SYDNEY (Reuters) - Australia’s Qantas Airways (QAN.AX) is hopeful of reaching an agreement with three key unions by a November 21 deadline, its chief executive said on Wednesday, after it grounded its fleet last month in a desperate bid to end industrial disputes.
Qantas has held talks over the past two weeks with the three unions representing its pilots, aircraft engineers and baggage handlers, which are all wary about the airline’s moves to cut costs and set up an airline offshore.
“We continue to be hopeful we can reach an agreement,” chief Executive Alan Joyce told reporters, adding he was optimistic.
The federal government intervened as a result of the grounding, and workplace umpire Fair Work Australia ordered an end to the industrial action.
The ruling gives both side till Monday to settle the dispute or submit to binding arbitration.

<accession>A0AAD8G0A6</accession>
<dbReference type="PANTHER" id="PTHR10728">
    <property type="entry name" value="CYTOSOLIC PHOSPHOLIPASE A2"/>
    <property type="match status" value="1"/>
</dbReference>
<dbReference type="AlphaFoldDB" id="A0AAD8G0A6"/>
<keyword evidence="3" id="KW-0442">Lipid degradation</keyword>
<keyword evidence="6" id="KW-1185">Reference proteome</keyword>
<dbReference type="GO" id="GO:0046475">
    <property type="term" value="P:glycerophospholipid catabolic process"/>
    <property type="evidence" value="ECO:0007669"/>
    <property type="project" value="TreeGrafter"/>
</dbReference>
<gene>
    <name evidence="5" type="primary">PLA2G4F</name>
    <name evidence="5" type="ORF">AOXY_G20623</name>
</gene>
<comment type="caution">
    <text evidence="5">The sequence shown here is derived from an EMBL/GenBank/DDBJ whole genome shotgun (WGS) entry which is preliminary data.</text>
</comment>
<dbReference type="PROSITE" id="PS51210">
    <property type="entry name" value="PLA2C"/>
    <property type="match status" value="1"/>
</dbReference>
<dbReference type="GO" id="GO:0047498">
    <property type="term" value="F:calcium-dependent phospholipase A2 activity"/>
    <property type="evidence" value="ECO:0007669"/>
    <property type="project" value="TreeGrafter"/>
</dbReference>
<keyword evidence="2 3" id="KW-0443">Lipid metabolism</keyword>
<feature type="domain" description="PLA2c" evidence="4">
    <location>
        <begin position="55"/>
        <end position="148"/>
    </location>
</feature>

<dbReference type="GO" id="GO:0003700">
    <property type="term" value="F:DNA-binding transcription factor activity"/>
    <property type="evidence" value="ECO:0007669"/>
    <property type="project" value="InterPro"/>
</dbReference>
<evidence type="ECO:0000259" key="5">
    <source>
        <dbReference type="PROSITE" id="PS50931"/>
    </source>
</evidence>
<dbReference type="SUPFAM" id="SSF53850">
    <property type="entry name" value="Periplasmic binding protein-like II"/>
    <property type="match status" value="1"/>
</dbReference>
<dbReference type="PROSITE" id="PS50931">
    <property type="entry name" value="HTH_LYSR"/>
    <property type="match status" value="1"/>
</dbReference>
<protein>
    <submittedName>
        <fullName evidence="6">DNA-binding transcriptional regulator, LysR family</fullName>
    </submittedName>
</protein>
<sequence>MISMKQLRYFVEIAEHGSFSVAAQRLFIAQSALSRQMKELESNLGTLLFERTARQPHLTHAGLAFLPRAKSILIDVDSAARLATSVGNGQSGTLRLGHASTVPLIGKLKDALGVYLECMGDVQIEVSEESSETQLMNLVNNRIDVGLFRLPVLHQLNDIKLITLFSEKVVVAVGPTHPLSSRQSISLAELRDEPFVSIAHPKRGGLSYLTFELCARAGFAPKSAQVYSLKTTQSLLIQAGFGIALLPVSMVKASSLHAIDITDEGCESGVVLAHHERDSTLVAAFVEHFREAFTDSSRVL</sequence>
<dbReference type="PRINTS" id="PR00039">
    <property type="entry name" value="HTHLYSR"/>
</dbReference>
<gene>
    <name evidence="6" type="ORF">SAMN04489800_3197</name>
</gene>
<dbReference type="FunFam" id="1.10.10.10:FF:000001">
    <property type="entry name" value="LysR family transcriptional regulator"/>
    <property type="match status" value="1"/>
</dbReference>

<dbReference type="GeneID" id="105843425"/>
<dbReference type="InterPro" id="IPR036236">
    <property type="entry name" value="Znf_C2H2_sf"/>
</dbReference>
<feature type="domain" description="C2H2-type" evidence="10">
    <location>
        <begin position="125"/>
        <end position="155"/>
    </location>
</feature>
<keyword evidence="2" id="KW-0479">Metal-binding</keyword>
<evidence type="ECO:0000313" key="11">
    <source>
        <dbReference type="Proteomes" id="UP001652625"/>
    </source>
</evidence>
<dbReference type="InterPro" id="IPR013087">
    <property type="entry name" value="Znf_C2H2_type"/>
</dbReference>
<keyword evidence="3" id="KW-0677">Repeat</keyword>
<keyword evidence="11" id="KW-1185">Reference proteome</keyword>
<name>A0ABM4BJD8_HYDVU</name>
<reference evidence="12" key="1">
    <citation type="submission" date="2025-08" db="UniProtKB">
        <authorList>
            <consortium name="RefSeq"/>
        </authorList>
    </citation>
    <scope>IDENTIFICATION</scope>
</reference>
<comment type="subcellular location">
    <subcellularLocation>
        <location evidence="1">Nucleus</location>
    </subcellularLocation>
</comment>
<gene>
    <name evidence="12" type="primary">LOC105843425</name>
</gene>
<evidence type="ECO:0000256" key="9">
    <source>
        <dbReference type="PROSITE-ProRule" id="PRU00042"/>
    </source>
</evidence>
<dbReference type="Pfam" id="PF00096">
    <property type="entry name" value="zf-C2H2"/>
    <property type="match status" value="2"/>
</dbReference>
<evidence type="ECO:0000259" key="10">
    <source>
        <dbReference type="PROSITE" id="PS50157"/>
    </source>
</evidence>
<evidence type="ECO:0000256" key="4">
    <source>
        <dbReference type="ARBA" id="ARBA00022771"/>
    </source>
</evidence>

The Australian and International Pilots Association, the Transport Workers Union and the Australian Licensed Aircraft Engineers Association were not immediately available for comment on the progress of talks with Qantas.
Qantas is under pressure to cut costs as its international business is operating in the red, and is looking to grow by setting up two new airlines in Asia, including a premium airline joint venture, which would not be subject to the constraints Qantas faces at home.
Joyce said the airline had held “productive” talks with Malaysia’s two major airlines, Malaysian Airline System (MAS) MASM.KL and AirAsia (AIRA.KL) about the premium airline plan.
Reporting by Narayanan Somasundaram; Editing by Ed Davies